Roger Waters review – raging at the dark side of the Earth

Manchester Arena
The former Pink Floyd bandleader is full of air-punching vigour as his Us +Them tour makes a stand for ethical resistance

Anyone who thinks pop and politics shouldn’t mix should steer clear of Roger Waters’ Us + Them tour, one man’s attempt to put the world to rights delivered as a giant spectacle. There is a flying pig bearing the words “Stay human or die”. There are slogans reading “Pigs rule the world” and “Trump is a pig”. There are surveillance satellites and rendition aeroplanes. During a thrillingly tumultuous Another Brick in the Wall, a multiracial group of local schoolchildren dressed as Guantánamo Bay prisoners sing: “We don’t need no thought control.”

The message of all this – which is written on the schoolchildren’s T-shirts and on confetti that showers over the audience during a superbly reflective Comfortably Numb – is “resist”. “Resist what or who?” reads a query on screen during the interval, to which the answers come in a blitzkrieg: “Neo-fascism”, “pollution”, “profits from war”, “Mark Zuckerberg” and other such bogeymen.

In fairness, Waters has been writing lyrics about authoritarianism, war, death, power and such for decades, but the Pink Floyd co-founder can probably scarcely believe how prescient those songs now are. Breathe’s “don’t be afraid to care” lyric sounds like a manifesto. Time’s ticking clocks perfectly capture the current creeping dread as we sleepwalk towards an unknowable future, because “hanging on in quiet desperation is the English way”. The mammoth setlist spans five Pink Floyd albums – Meddle, The Dark Side of the Moon, Wish You Were Here, Animals and The Wall – from 1971-79, but the mostly retrospective show feels alive and relevant.

Creeping dread... Roger Waters.
Creeping dread... Roger Waters. Photograph: Andy Von Pip/Zuma Wire/Rex/Shutterstock

It helps that the sound is impeccable: a quadrophonic system means the cackle in Brain Damage suddenly emits from the other side of the arena. But Jess Wolfe and Holly Laessig (from indie outfit Lucius) more than manage The Great Gig in the Sky’s tonsil-troubling wailing, and the musicians recreate and reimagine Waters’ old band’s sound impeccably. It’s not all Floyd, though. The Last Refugee – one of four recent solo songs – sounds eerily moving with the breaking news report of more than 200 migrant drownings in the Mediterranean.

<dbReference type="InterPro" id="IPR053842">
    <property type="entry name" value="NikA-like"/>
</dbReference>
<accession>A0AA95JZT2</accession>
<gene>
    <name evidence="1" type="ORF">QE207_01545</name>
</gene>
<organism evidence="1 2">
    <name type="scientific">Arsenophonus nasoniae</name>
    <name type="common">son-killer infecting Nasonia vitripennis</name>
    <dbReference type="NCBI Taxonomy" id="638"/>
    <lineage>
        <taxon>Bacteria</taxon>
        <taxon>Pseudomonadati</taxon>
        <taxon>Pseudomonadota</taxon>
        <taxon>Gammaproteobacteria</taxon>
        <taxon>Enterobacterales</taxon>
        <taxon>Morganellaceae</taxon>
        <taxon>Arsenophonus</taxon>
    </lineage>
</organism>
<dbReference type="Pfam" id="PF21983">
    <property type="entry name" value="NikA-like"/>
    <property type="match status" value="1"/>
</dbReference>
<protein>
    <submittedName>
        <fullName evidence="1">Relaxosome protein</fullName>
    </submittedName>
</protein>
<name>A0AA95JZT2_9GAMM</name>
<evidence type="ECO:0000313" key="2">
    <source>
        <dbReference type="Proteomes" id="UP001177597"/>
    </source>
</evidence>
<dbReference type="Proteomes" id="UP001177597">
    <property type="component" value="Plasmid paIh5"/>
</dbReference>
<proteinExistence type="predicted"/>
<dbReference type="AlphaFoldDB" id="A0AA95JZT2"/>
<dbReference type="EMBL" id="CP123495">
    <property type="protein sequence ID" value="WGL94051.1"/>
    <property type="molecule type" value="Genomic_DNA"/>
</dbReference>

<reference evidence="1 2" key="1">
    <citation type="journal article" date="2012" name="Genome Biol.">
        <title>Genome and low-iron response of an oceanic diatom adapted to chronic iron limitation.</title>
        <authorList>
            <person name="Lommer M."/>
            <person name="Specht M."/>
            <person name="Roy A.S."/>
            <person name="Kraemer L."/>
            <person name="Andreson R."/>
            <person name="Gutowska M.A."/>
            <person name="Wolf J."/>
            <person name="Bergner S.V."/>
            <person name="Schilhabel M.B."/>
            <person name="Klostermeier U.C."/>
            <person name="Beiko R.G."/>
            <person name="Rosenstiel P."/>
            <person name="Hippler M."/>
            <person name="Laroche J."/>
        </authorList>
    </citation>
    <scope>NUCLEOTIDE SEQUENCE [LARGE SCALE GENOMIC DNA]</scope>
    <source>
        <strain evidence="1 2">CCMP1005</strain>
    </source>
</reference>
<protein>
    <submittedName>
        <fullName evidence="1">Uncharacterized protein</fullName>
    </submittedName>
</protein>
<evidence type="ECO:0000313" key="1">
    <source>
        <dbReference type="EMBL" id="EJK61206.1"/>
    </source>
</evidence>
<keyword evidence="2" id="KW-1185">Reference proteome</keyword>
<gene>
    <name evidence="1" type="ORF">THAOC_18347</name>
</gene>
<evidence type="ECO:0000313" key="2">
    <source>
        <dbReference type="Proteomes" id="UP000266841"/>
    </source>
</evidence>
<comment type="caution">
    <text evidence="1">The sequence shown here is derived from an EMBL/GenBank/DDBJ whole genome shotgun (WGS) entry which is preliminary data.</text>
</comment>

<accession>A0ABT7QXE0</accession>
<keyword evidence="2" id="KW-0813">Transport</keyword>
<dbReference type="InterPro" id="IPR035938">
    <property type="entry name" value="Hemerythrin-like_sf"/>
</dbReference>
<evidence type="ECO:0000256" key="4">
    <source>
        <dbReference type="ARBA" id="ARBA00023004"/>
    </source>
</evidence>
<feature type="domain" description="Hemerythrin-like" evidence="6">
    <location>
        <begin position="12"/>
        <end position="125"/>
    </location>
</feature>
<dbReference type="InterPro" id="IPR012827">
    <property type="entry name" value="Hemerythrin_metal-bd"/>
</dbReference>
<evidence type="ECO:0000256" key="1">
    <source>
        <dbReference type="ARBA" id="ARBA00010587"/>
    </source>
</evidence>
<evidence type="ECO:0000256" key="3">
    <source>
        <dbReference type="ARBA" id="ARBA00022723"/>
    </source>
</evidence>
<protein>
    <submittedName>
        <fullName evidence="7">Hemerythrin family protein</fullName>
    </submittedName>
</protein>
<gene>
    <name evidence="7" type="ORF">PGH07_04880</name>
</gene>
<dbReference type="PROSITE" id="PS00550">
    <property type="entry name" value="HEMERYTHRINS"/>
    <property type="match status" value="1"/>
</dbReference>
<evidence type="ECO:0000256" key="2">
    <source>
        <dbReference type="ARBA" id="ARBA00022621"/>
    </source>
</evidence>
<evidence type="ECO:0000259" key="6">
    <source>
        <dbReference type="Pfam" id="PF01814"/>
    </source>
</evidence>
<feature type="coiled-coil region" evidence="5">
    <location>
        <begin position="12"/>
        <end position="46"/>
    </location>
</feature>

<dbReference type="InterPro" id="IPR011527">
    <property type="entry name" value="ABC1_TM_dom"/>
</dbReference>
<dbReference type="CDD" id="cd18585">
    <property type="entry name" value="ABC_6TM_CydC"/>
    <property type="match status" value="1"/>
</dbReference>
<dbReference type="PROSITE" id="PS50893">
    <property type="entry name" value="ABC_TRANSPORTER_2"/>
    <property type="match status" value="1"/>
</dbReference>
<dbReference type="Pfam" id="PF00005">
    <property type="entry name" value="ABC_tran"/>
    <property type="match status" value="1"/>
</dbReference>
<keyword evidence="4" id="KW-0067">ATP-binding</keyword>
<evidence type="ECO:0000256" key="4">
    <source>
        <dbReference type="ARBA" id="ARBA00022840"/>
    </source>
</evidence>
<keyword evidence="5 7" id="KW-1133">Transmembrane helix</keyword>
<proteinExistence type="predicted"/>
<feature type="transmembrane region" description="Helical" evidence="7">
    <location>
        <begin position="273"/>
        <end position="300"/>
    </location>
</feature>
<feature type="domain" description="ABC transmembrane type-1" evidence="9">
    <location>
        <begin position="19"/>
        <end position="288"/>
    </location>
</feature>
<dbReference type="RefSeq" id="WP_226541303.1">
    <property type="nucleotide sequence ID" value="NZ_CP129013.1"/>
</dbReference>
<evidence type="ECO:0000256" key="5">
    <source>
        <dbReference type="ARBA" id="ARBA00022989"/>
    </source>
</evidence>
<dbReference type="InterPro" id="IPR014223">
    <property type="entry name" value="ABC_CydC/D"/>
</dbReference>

Although Waters’ politics undoubtedly have refuseniks, issues close to his heart are mostly encouragingly received, although the massed cheering that suddenly spreads round the arena during the Orwellian, Trump-ridiculing Pigs (Three Different Ones) is for news of England’s penalty shootout success, not the revolution. Other ovations come thick and fast for the mock-up of Battersea power station (the cover star of 1977’s Animals) across the stage, or the gigantic, laser-powered Dark Side of the Moon prism. For all such stunning visuals, the focus never quite drifts from the music. Eclipse is wonderfully weightless. Money chugs timelessly on its groove of cash tills. Us and Them – illustrated by Black Lives Matter protests and riot police – is heartbreakingly beautiful.

Waters doesn’t speak much during the performance but ends it with a stirring, hopeful speech asking people to “rise up” for human rights. In Floyd’s turbulent heyday, he infamously became so alienated from live crowds that he spat at a fan and built his Wall. But here, the rugged 74-year-old grins, air-punches and even seems to wipe a tear from his eye at the audience reception. If it weren’t for all those audiovisual runes of oncoming war and apocalypse, you’d think he was having the time of his life.

• This article was amended on 6 July 2018 to correct the year Animals was released from 1976 to 1977.


Dave Simpson

The GuardianTramp

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